J & J CLARK: Every neurological development we studied had a spiritual parallel. That’s why each chapter of Your Teenager is Not Crazy has a Bio 101, Psych 101, and Faith 101 section. We never had to force a faith application; God wrote His truth into our neurons. In fact, every new thing we learned about neuroscience was confirmed by Scripture long ago. Take Philippians 4:6-7, for instance. Many Christians know these verses, which exhort us to present our concerns to God with thanksgiving in our hearts. This, He promises, is the path to authentic peace. What many Christians don’t know is that—physiologically—the brain pathways for anxiety and gratitude are mutually exclusive. You literally cannot be worried and thankful at the same moment! God told us to pray with thanksgiving because He wrote the truth into our bodies that, when we do, anxiety fades. This is so important for parents, who often fall into “What are we going to do?” worries. Taking a moment to be grateful—for peanut butter or surfing or the color orange—makes room in your brain for the peace you need. God created your marvelous mind to work this way. Exchange worry for gratitude today and teach your teens to as well; you won’t be disappointed!

MCDOWELL: Can you give us one practical example of how neuroscience helps parents?

J & J CLARK: Neuroscientific research proves that teens have a difficult time discerning facial expressions. In fact, they misinterpret adult expressions a shocking 50% of the time! Armed with this information, we can deliberately choose to communicate in more effective ways. Instead of responding to your teen’s angry outburst, “Why are you looking at me like that?” with your own defensive frustration, take a deep breath and explain what you’re actually feeling. You may be surprised what your teen assumed you thought and felt. If you’re interested, you can find a lot more information about communicating with teens in the book.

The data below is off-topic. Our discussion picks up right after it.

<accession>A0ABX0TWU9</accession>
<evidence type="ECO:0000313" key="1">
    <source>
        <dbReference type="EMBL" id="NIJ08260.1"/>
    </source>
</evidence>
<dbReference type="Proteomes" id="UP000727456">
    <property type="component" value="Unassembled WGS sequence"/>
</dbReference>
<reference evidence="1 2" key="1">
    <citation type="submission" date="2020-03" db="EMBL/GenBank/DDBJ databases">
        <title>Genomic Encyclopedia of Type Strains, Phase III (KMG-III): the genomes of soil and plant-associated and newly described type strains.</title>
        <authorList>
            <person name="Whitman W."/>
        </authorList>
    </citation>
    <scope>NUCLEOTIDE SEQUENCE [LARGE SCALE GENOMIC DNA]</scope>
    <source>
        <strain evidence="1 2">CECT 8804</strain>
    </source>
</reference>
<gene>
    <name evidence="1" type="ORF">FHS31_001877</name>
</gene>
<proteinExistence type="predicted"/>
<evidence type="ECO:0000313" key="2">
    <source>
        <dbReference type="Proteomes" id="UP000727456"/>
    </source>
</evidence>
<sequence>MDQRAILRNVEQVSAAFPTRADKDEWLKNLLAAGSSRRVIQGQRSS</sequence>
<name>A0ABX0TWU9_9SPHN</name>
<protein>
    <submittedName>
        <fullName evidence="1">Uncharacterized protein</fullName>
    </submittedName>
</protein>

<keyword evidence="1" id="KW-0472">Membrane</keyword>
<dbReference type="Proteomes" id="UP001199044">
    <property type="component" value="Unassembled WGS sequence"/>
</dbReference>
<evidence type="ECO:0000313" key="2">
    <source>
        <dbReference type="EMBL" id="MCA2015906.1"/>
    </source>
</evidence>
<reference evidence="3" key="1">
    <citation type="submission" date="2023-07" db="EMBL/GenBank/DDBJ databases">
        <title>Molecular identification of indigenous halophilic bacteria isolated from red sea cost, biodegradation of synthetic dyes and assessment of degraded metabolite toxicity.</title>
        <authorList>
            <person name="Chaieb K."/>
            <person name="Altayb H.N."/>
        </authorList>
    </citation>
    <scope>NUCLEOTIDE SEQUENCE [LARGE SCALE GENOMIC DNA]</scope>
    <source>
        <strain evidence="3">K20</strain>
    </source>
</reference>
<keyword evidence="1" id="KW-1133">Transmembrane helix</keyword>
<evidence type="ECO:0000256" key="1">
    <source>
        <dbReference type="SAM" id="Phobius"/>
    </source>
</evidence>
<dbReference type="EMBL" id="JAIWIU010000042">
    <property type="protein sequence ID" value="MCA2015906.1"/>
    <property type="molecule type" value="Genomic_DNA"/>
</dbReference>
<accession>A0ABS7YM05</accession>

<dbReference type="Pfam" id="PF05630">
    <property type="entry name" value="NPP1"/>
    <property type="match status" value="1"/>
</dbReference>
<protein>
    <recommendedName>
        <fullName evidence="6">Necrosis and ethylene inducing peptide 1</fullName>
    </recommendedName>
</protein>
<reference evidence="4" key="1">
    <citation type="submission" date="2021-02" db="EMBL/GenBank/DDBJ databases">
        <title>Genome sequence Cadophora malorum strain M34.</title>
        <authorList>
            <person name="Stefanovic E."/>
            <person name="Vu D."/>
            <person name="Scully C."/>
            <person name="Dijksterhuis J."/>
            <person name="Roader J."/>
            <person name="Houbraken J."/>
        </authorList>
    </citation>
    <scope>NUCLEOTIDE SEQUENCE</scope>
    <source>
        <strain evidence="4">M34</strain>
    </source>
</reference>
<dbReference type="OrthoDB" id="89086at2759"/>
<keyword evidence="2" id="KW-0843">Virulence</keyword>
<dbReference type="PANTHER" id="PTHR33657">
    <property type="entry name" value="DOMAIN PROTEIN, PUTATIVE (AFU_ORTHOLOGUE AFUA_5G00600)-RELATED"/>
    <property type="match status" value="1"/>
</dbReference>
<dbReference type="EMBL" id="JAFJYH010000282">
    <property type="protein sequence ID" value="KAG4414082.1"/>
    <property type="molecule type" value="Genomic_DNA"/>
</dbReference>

MCDOWELL: What is the most common misunderstanding about teens that neuroscience can help dispel?

J & J CLARK: Too many parents mistakenly believe their teens are past help. Research and scripture contradict this! In fact, God teaches us this incredible truth through neuroscience: it’s never too late to change. Teen brains are, as scientists describe it, “highly neuroplastic.” That means they can be molded and shaped in incredible ways. If you’re afraid that you missed out on opportunities during early childhood, if you’re concerned that your adolescent is headed down the wrong path, you can lay those fears down. God designed the teenage brain to be malleable, and you can start—today—to maximize the potential of your adolescent’s marvelous brain. We wrote Your Teenager Is Not Crazy because we needed it, and we pray it might be a help to you, too!

Sean McDowell, Ph.D. is a professor of Christian Apologetics at Biola University, a best-selling author of over 15 books, an internationally recognized speaker, and a part-time high school teacher. Follow him on Twitter: @sean_mcdowell and his blog: seanmcdowell.org.

Sean McDowell, Ph.D. is a professor of Christian Apologetics at Biola University, the National Spokesman for Summit Ministries, a best-selling author, popular speaker, and part-time high school teacher. Follow him on Twitter: @sean_mcdowell and his blog: seanmcdowell.org.